Friday, November 29, 2019

a walk in the woods

This is a picture from an early Thanksgiving morning walk in the woods. What a vision of possibility!

Another picture from the same walk.

Wednesday, October 30, 2019

memento mori

This is the time of year when we see lots of skulls and skeletons among all the other scary things of Halloween. I hate to see such things exalted in a frivolous way. If they have any use at all, it is as a memento mori, that is as a reminder of death. Without remembering death, we cannot value resurrection.

On Monday I preached at the funeral for a young man. The circumstances of his death remind us of the need for salvation that we all have. Based on the readings, I preached on resurrection: I am the resurrection and the life. Resurrection means that not only are our souls immortal but that our bodies are as well. The immortality of the body, however, awaits the return of the Lord. He who is the resurrection must return to bring resurrection into effect.

Standing in the cemetery as the grave was filled (a pious and sobering reality), there was time to reflect in silence. I was remembering death. It was devastating. But as a believer in the resurrection, that is in Jesus Christ, I saw its dawn coming at the end of the seeming triumph of death. Too often I fear that even we Christians rush resurrection, but the grave must be filled. We have to go to the bitter end of death before we are ready for resurrection.

It puts things in perspective.

Sunday, September 29, 2019


I admit that one of my perennial struggles is staying focused. When I went to the Josephinum about three years ago now, one thing I resolved to do was to stay focused on my job at the seminary and not to get involved in anything else. Over the years in university work, I had become too involved in too many things in Nashville. It was a good decision, for me and for my role in the seminary. It was good that I was there at the seminary so much of the time. There was a pastor in Columbus who was used to having weekend help in his parish from the Josephinum priest faculty, and he would hardly take no for an answer. I did help out in parishes occasionally, but not as a regular commitment. After I had been in Columbus for more than a year, I did agree to the radio program I still collaborate on, but it was a clearly defined commitment that really could not grow. It turned out to be a good decision.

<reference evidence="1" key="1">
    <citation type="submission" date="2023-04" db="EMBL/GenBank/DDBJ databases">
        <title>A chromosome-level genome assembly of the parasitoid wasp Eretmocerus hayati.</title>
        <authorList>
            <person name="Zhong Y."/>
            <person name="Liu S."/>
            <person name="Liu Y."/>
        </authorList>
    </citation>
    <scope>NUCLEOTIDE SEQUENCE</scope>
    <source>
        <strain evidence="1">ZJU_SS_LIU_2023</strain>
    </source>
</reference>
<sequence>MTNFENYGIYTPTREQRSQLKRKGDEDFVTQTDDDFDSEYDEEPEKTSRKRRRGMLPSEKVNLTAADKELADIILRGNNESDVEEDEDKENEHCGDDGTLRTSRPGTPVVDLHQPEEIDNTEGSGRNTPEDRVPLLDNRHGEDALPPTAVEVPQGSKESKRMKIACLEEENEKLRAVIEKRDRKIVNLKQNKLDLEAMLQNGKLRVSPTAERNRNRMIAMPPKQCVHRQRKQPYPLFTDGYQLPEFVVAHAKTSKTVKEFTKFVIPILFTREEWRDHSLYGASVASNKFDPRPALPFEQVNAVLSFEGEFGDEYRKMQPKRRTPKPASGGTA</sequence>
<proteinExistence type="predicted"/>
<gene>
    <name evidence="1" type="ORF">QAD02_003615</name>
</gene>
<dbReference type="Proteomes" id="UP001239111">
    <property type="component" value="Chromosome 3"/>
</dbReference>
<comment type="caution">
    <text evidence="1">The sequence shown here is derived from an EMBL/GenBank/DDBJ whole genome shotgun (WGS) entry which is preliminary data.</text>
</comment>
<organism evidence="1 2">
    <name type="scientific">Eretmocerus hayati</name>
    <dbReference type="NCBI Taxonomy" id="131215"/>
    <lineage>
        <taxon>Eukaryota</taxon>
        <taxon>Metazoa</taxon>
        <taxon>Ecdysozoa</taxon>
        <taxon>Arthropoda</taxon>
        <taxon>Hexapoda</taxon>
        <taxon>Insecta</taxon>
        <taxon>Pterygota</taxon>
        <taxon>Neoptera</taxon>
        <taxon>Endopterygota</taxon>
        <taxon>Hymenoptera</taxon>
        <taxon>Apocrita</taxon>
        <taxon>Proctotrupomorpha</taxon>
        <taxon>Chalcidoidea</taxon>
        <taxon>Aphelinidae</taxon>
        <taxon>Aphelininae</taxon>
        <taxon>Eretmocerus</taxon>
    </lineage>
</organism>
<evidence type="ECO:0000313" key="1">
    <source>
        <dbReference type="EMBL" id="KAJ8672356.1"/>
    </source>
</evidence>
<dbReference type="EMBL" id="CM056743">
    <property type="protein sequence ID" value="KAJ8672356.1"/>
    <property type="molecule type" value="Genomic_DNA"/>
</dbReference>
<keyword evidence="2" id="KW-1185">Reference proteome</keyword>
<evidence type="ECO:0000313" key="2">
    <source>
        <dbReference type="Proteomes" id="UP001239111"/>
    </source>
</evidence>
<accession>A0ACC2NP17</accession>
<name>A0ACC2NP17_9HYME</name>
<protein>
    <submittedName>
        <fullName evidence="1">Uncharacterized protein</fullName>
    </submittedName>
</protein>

Now that I am back in the diocese, I find myself pulled back into many things. I am going to have to manage this better. Already, I have resolved only to celebrate marriages at St. Rose. I had a few weddings on the books from my university chaplain days when I got here, but I am not taking any more. There are also apostolates that I have been a part of that I am going to have to limit and/or pull back from. St. Rose is just too big and complicated, at least for now, for me to split my attention too much. Right now, I am very behind on ordinary things like emails, phone calls, and appointments. That is not right.